previously won 2-0 away to Truro City but lost 3-1 at Torquay United.
Mason said: "It has been a bit of a mixed bag, but we are trying to get
a winning mentality for the season. Towards the end of last season we
had a bit of a losing mentality. We want to go into every game thinking
we can win, and get the confidence as high as we can. Everyone is
feeling more comfortable on the ball now. The new manager wants us to
play it on the floor, and we have got players who can do that. It will
play to our advantage."
Sean Kinsella during a tour training session
GOING DUTCH: CHRIS ERRINGTON IN HOLLAND WITH THE PLYMOUTH ARGYLE SQUAD
Peter Reid has had a large squad of players to work with in the Netherlands this week, despite unavailability, injury and illness. Marcel Seip did not travel because his wife, Lucy, is expecting their first child, and Onismor Bhasera has also been absent. Rory Fallon has been on holiday after playing for New Zealand in the recent World Cup in South Africa. And Chris Barker was not included in the tour party by Reid, who sees his future away from Argyle. On top of that, Reda Johnson and Bondz N'Gala have had minor injuries and not trained this week. Even so, Reid has still been able to oversee 11-versus-11 practice matches, although 18-year-old striker Liam Head has been pressed into service at centre-back.
It is a far cry from the first of the Pilgrims' annual pre-season tours in 2001. Then manager Paul Sturrock took Argyle to the small village of Edzell in Scotland, not far away from Dundee. The squad – and support staff – was much smaller than it is now. I can remember one afternoon when Argyle trained on a pitch in a farmer's field, on the road between Brechin and Montrose. I kid you not. Sturrock wanted to work on some attacking play, but was short of defenders. So I ended up being roped in – I was much younger and fitter then – and slotted in alongside captain Mick Heathcote at centre-back. What poor old Mick must have made of it all, I don't know. But he was kind enough not to pass any comment as I, in my trainers, tried not to make a complete fool of myself. I also remember Phill Gill, then a fan but shortly to become one of Argyle's new directors, took part in the same session.
When The Herald sent me on the tours to Edzell in 2001 and 2002 it helped subsidise the cost for Argyle. I ate all my meals – breakfast, lunch and dinner – at the hotel with the players and went to training with them on the team coach. That allowed me to provide a detailed diary of what they were up to. I know from comments I received it was popular with readers as it gave them a unique insight into the life of a professional footballer. Over the years, however, the club have been increasingly keen for newspaper reporters to travel independently. That is fine. It is their toy set, so to speak. But it has made the task of covering a tour a very different one. For example, this year we are staying in a hotel about three miles from where Argyle are based, and have only seen the players and management at training. It has given us the chance, however, to see how new Pilgrims' boss Peter Reid works, and his methods and style of coaching. He is similar to Ian Holloway – out in the middle of the pitch, shouting out his instructions, and always ready with words of praise or criticism. There are no doubts who the boss is.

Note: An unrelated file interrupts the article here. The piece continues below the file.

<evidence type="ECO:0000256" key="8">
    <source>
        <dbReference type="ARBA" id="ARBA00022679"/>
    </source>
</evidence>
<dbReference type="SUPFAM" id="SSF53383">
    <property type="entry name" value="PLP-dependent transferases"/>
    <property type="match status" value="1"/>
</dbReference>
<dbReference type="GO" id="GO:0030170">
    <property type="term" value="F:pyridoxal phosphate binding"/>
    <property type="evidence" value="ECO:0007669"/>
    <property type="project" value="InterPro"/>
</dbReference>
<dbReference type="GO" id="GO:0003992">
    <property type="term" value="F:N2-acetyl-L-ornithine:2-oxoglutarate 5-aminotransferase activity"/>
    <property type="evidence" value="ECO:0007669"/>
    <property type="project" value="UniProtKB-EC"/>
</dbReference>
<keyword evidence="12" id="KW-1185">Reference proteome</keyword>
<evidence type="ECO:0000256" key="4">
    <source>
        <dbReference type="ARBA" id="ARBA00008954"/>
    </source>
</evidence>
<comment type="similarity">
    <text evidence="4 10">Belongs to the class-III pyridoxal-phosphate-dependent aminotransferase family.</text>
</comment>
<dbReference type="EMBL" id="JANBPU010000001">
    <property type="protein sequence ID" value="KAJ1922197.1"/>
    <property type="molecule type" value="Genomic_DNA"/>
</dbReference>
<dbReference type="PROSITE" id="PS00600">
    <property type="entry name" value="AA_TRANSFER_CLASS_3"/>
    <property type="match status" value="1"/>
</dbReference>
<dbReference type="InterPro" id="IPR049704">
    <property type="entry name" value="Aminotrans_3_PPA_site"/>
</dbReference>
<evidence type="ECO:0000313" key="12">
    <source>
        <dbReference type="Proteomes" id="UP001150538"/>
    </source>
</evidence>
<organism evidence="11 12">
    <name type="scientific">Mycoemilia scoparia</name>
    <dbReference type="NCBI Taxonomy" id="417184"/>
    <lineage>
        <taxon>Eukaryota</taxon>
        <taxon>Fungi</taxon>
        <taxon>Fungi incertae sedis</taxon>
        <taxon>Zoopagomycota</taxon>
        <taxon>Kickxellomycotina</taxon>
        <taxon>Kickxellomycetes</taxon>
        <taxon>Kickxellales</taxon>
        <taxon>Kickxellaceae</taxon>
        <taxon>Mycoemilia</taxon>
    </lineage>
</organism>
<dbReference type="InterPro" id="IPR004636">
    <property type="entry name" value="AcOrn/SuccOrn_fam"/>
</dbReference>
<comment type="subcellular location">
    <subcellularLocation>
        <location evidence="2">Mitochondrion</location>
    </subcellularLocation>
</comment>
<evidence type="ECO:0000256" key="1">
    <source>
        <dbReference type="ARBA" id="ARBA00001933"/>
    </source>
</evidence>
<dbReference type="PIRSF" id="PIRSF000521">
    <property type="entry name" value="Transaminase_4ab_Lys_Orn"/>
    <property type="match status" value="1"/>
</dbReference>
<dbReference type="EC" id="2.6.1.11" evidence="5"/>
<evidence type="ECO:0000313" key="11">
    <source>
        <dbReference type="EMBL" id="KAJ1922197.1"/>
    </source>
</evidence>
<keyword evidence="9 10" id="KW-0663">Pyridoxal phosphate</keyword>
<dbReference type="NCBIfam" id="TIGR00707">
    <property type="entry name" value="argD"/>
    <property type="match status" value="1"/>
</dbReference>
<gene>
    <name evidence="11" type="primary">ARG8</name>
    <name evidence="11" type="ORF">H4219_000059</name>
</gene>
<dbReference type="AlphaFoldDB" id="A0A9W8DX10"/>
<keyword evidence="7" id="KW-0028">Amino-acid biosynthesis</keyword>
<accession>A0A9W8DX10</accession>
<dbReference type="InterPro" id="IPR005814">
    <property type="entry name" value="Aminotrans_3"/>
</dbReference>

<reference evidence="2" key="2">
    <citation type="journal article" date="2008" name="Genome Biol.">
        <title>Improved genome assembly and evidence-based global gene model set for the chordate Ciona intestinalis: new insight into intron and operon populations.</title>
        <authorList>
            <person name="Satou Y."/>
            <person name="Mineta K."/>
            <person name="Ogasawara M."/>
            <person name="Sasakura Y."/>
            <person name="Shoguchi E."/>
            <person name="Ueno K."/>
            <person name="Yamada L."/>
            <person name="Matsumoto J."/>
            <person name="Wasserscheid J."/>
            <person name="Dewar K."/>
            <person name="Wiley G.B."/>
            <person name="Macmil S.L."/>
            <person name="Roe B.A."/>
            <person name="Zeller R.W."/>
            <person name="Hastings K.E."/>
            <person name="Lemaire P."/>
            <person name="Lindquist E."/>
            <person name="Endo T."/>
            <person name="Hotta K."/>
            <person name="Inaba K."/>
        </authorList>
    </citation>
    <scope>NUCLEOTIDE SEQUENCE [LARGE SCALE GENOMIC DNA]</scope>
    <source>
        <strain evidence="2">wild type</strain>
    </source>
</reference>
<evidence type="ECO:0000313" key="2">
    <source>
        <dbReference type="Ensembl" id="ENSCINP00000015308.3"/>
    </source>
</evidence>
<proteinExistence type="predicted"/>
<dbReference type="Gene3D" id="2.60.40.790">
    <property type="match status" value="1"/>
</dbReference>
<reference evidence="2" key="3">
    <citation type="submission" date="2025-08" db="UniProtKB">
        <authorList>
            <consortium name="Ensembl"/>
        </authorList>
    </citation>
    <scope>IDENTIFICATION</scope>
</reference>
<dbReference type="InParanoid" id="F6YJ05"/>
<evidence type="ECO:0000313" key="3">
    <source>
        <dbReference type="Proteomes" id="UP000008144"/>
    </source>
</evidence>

The latest arrivals at Papendal – Argyle's training base near Arnhem – are Huddersfield Town's youth academy squad. It means they, Argyle and Scottish Premier League club Hibernian are all staying on the site. Huddersfield are taking part in a youth tournament being hosted by Feyenoord, and also featuring Crystal Palace. Hibernian, by the way, won 1-0 against Dutch top flight club NEC Nijmegen on Monday night. Some of the Pilgrims' coaching staff made the short trip to Herpen to see the match, with Derek Riordan scoring the decisive goal from a free-kick. Hibernian manager John Hughes and his assistant, Brian Rice, watched part of Argyle's training session yesterday morning. They chatted with Peter Reid for a while, while Paul Mariner and John Carver were working with the Argyle squad.